The Public Commodities Problem
Jerome Levy Economics Institute Working Paper No. 299
12 Pages Posted: 22 Jun 2000
Date Written: March 2000
One person's public good is another's public bad and so, perhaps, the public goods problem could be more generally described as the public commodities problem, in which disagreement about the basic goal of a spending program complicates the decision of how much to spend to achieve that goal. Although public goods spending is a continuous variable, it often has a binary goal such as win a war, deter crime, provide transportation, or reduce poverty. To decide how much spending is necessary, society must answer both a normative and a positive question: Normatively, should the government adopt the goal of this spending program? Positively, given this spending program's goal, what is the optimal level of spending? If the answer to the first question is yes, it may be desirable that the actual level of spending be set at the level that would be optimal given that goal, but spending may not be set at that level. This paper uses the median voter theorem to demonstrate that those who do not believe the government should pursue the goal and those who believe that the government can achieve the goal with relatively less spending can form a coalition to keep spending at a level below which most supporters (and possibly most citizens) believe is objectively the optimal amount of spending. Thus, even if voters have rational expectations about the amount necessary to achieve a goal, disagreement about whether or not to pursue the goal can cause underfunding bias.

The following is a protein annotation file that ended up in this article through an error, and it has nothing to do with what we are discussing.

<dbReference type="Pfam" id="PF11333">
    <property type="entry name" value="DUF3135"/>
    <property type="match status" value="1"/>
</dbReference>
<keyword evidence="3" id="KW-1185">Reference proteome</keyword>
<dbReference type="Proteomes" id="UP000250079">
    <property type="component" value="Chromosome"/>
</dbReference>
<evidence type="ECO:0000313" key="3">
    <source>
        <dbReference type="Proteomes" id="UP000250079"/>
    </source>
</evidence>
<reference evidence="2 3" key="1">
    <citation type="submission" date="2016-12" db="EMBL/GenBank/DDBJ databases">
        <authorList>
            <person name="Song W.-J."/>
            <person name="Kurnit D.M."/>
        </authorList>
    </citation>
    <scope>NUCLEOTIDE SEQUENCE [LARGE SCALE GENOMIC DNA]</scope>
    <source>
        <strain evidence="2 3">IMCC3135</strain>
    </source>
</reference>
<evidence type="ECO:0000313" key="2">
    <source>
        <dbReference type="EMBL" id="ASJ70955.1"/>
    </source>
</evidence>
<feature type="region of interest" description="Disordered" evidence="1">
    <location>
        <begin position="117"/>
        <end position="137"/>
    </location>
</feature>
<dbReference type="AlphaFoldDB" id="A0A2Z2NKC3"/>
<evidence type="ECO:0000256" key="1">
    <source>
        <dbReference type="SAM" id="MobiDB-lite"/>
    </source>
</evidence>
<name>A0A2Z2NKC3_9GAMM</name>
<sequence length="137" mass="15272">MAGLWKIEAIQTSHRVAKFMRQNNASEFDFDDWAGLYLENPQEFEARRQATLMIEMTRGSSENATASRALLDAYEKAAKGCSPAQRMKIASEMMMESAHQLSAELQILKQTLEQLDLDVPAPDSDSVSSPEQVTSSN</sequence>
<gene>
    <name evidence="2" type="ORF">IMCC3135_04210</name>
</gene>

JEL Classification: H10
Suggested Citation: Suggested Citation